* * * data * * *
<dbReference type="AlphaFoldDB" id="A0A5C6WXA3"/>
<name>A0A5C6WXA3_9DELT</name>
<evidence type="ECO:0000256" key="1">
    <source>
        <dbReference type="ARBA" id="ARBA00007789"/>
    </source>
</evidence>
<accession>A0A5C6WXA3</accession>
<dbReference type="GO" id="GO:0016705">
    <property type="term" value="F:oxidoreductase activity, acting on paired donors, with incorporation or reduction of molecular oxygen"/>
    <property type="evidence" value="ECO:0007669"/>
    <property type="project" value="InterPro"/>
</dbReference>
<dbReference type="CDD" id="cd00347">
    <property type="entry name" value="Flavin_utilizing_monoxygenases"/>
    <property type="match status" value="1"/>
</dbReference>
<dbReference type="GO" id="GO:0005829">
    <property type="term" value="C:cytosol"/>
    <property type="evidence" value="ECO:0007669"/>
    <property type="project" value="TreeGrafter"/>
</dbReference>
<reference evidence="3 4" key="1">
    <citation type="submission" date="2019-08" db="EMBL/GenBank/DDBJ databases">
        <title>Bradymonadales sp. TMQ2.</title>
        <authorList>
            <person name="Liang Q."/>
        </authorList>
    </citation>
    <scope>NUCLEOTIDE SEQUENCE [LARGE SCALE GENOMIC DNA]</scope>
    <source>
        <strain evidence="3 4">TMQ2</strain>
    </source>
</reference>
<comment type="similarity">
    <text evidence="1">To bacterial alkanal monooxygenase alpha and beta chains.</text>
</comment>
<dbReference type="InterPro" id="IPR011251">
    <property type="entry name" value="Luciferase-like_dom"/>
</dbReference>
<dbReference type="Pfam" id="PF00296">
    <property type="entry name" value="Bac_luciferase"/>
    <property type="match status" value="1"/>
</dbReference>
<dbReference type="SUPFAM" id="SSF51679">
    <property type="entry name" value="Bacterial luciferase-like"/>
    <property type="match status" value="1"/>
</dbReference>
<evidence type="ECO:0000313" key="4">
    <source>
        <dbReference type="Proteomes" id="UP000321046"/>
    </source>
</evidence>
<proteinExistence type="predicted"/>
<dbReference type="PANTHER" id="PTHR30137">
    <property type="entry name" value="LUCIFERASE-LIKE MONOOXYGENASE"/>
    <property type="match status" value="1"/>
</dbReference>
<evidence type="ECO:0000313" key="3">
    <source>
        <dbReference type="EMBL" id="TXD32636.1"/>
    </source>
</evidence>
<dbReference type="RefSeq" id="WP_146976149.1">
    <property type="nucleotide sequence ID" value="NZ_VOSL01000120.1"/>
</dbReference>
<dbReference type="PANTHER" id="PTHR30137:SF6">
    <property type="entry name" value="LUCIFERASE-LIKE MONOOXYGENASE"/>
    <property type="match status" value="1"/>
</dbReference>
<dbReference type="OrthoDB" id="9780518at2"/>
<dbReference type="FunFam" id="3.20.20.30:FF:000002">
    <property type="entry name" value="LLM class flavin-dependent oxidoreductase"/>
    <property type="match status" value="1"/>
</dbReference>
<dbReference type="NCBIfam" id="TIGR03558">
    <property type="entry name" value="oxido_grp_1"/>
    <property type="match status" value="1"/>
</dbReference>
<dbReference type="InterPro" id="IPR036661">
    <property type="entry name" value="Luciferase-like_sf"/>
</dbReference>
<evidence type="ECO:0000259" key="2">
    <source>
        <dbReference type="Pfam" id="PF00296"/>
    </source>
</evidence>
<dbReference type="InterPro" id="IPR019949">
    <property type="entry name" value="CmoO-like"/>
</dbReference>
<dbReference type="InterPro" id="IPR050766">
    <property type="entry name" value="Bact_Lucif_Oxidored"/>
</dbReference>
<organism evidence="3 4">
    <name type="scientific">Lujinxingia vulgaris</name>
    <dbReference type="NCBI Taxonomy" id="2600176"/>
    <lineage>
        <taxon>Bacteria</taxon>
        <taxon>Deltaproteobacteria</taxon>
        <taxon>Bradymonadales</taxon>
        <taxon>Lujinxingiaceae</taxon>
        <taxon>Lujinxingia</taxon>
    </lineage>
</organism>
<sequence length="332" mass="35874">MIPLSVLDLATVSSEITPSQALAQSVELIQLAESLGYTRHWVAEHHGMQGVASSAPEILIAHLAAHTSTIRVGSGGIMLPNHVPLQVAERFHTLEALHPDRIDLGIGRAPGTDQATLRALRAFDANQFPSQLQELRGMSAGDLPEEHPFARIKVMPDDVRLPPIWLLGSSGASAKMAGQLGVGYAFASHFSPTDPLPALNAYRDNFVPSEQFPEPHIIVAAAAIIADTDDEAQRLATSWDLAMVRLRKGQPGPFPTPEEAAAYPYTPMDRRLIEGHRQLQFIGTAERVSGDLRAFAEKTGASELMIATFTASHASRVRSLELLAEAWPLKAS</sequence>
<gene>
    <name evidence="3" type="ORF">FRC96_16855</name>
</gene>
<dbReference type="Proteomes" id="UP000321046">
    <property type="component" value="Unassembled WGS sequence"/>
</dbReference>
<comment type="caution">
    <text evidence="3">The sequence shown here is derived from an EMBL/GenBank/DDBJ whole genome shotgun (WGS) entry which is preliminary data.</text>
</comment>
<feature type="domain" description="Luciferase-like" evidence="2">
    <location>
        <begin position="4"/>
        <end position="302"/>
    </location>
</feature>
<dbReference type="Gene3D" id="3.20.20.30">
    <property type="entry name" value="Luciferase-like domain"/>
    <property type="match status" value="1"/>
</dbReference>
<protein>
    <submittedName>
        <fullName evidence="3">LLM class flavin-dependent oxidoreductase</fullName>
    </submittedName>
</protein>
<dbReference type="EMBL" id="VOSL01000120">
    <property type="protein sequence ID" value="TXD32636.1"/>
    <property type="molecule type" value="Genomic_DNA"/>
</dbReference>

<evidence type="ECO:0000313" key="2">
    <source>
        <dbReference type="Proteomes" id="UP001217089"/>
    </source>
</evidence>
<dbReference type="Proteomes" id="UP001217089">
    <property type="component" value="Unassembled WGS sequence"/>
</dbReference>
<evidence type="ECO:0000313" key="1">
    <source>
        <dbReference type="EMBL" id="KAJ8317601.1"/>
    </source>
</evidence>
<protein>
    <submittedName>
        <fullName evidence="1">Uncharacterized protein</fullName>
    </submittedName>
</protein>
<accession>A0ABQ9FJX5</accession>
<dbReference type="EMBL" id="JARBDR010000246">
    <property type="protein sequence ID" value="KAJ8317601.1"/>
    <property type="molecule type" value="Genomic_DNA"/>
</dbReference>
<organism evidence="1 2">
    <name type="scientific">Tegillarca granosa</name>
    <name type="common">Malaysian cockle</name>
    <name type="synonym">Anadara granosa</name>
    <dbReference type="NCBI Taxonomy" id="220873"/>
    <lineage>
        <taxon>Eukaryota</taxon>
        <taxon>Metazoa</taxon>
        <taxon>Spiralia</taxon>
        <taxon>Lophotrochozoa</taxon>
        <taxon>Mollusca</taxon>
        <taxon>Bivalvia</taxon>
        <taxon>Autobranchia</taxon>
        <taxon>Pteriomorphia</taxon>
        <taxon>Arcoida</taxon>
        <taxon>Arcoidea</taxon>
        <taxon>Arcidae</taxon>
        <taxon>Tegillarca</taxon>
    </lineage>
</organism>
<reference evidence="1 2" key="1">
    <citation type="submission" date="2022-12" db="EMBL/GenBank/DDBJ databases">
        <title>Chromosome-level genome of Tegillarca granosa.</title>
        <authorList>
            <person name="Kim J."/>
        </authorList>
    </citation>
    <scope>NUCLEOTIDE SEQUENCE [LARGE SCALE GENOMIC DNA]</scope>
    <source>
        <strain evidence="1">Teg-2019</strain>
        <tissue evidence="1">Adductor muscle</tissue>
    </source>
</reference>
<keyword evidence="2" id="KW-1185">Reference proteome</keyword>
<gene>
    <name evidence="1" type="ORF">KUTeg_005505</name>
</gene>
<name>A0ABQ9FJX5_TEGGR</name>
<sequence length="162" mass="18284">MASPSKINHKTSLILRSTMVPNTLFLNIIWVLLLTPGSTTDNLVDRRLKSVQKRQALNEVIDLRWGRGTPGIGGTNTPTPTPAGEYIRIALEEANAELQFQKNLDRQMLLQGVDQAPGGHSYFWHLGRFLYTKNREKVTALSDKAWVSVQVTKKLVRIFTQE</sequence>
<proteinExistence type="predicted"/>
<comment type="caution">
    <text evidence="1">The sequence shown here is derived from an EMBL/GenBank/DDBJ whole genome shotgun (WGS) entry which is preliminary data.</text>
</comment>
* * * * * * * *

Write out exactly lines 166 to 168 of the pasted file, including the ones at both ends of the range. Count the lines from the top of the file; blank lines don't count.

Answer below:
        <taxon>Lophotrochozoa</taxon>
        <taxon>Mollusca</taxon>
        <taxon>Bivalvia</taxon>